How we cite our quotes:
Three Judases, each one thrice worse than Judas! (3.2.8)
Richard hastily describes Bushy, Bagot, and Green as three Judases, assuming they've betrayed him. (Judas is the disciple who betrays Jesus in the New Testament.) Richard is obviously thinking of himself as the betrayed Christ – a comparison he loves making. But right after saying this, he learns that his "Judases" have been executed – they died for him. Would Christ have cursed his friends and called them Judases? Just the opposite: Christ forgave Judas. But it's typical of Richard to see himself as better than he is.
But heaven hath a hand in these events …
To Bolingbroke are we sworn subjects now (5.2.3)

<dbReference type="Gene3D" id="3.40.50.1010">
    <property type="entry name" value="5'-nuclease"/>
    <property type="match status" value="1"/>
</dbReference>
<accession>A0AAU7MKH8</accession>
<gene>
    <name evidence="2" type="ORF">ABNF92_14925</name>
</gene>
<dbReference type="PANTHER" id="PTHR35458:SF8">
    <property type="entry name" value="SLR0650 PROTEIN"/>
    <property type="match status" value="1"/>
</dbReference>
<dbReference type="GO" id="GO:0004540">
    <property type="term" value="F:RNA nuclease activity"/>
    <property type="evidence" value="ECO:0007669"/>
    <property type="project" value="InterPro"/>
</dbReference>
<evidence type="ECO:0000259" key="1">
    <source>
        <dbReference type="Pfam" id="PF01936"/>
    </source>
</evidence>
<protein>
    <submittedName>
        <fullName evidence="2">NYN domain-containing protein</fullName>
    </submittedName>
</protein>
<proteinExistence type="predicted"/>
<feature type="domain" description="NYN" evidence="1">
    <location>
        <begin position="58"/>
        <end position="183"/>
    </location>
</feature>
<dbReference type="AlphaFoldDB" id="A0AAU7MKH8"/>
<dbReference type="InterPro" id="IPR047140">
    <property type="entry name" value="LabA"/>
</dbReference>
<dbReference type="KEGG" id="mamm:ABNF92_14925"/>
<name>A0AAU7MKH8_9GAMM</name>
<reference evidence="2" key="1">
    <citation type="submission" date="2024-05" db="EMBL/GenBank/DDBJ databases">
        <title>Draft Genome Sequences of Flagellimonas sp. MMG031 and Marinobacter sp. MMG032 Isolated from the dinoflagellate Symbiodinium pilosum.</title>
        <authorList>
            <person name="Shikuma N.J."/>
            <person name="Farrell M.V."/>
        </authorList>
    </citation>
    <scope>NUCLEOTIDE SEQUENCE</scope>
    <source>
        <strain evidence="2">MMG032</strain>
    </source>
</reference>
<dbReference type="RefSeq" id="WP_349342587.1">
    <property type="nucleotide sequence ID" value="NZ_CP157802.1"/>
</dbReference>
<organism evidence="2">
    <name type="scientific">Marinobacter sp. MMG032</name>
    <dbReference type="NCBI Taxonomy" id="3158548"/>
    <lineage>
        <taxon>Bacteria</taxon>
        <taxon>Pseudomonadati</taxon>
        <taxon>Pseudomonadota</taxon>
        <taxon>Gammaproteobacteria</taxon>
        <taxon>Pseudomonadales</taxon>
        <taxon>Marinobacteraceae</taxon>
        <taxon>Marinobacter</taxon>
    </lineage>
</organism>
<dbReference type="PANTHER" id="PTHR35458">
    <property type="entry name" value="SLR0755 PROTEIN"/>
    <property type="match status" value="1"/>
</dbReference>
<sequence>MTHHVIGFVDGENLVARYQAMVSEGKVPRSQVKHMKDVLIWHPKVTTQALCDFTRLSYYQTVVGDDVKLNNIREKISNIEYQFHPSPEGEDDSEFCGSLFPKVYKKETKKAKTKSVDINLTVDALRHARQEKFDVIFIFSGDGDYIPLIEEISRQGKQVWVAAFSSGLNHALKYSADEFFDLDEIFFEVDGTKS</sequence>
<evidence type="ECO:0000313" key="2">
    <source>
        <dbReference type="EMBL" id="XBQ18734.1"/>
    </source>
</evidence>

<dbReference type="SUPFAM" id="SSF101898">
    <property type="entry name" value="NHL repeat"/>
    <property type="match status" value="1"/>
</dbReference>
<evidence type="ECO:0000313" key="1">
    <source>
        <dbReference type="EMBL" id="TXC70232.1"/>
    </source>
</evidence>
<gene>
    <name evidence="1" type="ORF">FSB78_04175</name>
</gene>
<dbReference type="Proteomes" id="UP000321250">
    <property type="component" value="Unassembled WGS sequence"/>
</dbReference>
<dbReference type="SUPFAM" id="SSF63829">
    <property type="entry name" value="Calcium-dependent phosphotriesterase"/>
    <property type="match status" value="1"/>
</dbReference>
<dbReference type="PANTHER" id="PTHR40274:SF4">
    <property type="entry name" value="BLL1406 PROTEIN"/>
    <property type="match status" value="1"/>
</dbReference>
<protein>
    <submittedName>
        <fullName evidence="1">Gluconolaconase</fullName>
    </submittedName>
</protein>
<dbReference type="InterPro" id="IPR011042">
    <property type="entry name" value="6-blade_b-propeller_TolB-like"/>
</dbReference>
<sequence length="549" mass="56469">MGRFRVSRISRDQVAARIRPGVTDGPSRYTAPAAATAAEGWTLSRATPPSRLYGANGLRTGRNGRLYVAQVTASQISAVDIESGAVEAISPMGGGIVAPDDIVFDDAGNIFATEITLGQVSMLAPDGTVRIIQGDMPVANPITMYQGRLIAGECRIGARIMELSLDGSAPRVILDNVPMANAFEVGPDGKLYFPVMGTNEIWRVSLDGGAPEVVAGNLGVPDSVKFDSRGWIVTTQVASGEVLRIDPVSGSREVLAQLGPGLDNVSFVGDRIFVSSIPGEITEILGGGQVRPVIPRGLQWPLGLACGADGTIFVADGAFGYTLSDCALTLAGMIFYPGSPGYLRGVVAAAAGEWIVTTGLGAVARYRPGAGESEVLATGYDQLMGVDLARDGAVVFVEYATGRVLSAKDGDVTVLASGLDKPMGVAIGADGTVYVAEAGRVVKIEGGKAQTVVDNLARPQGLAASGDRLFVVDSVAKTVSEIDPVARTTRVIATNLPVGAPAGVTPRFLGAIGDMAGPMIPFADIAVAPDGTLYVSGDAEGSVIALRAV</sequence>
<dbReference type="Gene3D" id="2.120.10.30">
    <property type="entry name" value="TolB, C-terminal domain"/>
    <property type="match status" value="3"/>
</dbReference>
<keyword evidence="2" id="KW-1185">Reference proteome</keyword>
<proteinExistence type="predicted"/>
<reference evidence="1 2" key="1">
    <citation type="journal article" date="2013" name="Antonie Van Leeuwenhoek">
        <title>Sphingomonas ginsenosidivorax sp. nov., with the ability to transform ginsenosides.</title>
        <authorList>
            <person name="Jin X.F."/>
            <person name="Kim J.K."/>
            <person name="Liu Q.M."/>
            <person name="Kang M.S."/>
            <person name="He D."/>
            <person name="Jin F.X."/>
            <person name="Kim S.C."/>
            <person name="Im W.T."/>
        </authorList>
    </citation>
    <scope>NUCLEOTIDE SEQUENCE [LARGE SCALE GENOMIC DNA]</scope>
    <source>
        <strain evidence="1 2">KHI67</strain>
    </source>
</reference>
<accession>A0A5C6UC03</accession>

Here York quickly switches from a description of Richard's suffering to a matter-of-fact announcement that he, York, is now loyal to King Henry. York might be the character most obsessed with loyalty in the play, but he's ironically also the most fickle.
Hadst thou groan'd for him
As I have done, thou wouldst be more pitiful. (5.2.15)
When the Duke of York finds out that his son Aumerle is plotting against King Henry, he wants to turn him in for treason. But his wife, the Duchess of York, isn't having it – Aumerle is their son, and there's no way she's going to let her husband's loyalty to the king put her child's life in danger. She says that if York had given birth to Aumerle ("groan'd for him") like she did, maybe he'd feel different.